Several claims are afloat on social media to discourage people from getting themselves vaccinated. Rumours are often spread to ensure vaccine hesitancy among people. One such viral post surfacing on various social media platforms claims that vaccines contain metals or microchips which cause magnets to attach to the arms of vaccinated people. Infact, it went on to say that this phenomenon could even produce electricity.
A man in a viral video could be seen lighting a bulb as soon as he places it on his arm. He claims that COVID vaccines contain metals or microchips causing magnets to attach to the arms of vaccinated people, and even produce electricity.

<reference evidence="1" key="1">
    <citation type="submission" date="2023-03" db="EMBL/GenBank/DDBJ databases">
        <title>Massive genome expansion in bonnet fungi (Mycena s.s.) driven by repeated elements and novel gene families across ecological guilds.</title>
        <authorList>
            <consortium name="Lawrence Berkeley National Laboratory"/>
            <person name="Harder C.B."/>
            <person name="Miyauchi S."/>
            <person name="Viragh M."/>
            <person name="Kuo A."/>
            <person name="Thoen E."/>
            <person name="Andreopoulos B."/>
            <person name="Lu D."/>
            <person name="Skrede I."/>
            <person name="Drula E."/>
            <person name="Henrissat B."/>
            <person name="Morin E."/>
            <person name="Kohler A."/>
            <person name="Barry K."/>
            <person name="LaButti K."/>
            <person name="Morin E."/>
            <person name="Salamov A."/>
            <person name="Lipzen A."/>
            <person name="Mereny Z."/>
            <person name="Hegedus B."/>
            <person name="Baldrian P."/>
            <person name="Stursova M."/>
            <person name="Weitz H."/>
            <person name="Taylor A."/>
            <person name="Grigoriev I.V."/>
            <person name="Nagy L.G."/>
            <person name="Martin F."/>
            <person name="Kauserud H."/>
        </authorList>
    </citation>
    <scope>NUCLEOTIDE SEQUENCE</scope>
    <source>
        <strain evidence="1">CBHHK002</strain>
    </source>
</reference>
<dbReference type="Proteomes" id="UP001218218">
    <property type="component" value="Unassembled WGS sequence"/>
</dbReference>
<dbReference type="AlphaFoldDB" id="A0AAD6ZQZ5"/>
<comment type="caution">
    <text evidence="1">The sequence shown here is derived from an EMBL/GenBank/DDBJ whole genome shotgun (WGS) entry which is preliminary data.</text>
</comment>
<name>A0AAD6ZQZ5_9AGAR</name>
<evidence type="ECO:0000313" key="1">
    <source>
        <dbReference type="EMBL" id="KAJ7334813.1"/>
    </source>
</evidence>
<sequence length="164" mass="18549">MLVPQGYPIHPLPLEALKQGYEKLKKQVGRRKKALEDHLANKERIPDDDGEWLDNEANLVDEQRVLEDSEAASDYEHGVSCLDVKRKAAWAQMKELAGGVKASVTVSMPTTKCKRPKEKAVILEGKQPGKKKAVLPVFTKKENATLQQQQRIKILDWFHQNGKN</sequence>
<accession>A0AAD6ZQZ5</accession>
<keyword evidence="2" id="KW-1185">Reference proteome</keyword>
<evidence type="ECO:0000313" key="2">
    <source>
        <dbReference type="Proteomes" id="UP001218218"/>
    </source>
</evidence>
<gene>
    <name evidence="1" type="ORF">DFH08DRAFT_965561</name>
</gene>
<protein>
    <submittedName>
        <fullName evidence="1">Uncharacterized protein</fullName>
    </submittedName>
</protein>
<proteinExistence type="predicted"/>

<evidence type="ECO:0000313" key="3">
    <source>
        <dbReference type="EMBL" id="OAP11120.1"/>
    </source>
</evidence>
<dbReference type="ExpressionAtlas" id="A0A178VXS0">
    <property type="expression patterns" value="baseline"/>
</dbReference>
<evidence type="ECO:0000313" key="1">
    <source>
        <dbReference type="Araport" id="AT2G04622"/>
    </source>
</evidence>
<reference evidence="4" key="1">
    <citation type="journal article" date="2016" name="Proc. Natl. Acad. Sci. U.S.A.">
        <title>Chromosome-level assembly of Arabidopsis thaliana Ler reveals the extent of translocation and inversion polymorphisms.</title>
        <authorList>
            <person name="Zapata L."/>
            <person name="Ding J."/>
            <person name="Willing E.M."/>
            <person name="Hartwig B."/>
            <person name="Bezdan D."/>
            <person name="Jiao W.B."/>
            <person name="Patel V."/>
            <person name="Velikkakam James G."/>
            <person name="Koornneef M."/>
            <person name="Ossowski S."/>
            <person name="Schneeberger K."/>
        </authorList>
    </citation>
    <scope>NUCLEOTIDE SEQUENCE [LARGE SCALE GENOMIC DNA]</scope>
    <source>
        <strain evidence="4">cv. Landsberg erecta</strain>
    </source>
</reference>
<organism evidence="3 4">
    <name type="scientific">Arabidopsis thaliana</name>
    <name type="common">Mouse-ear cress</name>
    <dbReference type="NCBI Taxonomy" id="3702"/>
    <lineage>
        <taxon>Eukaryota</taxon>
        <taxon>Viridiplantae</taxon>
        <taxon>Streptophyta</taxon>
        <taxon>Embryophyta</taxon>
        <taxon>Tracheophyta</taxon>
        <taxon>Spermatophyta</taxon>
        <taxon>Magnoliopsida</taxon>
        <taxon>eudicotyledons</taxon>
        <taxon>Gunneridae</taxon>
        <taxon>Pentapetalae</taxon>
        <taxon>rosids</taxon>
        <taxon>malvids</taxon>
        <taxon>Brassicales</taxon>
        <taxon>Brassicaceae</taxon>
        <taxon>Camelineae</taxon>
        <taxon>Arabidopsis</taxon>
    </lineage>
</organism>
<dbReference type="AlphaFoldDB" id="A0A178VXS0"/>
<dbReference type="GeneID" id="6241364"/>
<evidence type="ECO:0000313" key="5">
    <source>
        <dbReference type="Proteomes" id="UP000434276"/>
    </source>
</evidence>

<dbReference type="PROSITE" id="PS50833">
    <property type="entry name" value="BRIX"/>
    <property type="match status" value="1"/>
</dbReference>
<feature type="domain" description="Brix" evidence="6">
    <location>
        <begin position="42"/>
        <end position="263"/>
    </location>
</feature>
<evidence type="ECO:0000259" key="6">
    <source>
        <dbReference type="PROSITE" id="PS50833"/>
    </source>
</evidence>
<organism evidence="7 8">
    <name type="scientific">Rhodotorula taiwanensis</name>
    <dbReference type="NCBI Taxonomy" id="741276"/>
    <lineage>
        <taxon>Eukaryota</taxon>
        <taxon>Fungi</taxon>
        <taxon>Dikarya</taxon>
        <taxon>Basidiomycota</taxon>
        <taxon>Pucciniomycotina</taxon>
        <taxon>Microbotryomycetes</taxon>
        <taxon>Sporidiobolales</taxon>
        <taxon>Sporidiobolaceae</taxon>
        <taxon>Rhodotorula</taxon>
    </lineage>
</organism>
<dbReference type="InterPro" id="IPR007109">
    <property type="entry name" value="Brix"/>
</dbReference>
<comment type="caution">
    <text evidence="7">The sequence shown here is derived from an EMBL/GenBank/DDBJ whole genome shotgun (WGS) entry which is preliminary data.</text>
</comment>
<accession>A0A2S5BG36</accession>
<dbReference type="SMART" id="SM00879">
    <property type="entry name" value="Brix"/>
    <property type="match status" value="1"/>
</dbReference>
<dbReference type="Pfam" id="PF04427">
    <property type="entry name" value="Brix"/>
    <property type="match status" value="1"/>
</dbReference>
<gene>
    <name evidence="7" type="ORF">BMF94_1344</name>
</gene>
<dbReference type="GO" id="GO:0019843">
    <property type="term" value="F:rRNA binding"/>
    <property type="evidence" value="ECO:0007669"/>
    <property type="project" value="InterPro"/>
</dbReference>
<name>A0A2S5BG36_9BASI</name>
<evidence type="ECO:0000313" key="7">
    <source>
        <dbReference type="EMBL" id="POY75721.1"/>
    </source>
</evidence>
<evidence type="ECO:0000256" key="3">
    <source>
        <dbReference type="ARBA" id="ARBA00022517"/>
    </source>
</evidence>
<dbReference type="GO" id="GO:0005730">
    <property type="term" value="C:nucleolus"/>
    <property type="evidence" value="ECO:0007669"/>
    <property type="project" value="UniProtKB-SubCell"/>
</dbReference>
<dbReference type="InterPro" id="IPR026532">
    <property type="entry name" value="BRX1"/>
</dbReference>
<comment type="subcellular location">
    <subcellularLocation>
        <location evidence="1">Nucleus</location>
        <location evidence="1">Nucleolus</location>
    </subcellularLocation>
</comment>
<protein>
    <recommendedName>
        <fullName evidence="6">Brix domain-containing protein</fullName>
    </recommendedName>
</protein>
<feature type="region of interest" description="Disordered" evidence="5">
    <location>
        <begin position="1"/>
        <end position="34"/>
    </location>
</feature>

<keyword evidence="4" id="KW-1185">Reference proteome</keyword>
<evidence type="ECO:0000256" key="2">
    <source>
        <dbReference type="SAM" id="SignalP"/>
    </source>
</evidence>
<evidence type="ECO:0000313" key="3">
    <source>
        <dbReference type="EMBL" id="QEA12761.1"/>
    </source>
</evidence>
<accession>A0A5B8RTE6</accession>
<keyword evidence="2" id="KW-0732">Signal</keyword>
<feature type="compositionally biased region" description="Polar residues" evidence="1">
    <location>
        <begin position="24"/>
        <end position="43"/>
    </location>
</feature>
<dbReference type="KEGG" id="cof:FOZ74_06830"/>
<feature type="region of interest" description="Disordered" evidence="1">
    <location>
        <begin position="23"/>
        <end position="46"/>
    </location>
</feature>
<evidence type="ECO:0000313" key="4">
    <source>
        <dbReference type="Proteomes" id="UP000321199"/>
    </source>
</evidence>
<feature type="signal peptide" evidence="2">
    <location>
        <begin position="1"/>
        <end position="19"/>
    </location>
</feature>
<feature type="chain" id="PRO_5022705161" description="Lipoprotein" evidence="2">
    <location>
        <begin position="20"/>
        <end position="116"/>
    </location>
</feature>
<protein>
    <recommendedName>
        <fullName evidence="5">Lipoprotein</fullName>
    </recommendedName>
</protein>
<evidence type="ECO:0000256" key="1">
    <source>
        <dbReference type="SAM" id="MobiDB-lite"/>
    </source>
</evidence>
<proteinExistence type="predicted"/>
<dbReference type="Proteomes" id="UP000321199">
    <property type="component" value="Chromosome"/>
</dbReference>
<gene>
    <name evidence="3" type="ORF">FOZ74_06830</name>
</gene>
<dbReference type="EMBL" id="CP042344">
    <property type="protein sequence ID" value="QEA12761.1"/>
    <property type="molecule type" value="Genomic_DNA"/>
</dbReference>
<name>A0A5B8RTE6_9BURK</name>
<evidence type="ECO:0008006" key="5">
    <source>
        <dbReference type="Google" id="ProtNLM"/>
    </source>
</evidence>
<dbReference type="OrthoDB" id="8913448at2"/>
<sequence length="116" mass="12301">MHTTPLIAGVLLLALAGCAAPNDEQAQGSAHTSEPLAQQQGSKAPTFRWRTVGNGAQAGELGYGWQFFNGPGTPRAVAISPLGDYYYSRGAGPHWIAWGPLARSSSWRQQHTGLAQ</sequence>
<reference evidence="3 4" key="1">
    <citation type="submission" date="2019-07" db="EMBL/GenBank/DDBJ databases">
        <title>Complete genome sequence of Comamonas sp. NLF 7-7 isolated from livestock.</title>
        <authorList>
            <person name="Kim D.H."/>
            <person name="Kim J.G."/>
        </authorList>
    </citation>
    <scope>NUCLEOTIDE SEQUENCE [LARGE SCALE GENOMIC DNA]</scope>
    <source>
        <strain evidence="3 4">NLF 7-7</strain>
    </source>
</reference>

PIB Fact Check debunked the claim and said that it was "fake". Neither does COVID vaccine contain any metal or microchip nor it has any magnet-like effect producing electricity. The viral claim is "fake", it said, adding that coronavirus vaccines are safe to be administered.
Recently, an image went viral on the internet claiming that people taking vaccines will die in two years of taking the jab. "An image allegedly quoting a French Nobel Laureate on COVID-19 vaccines is circulating on social media. The claim in the image is FAKE. COVID-19 Vaccine is completely safe," PIB Fact Check had clarified.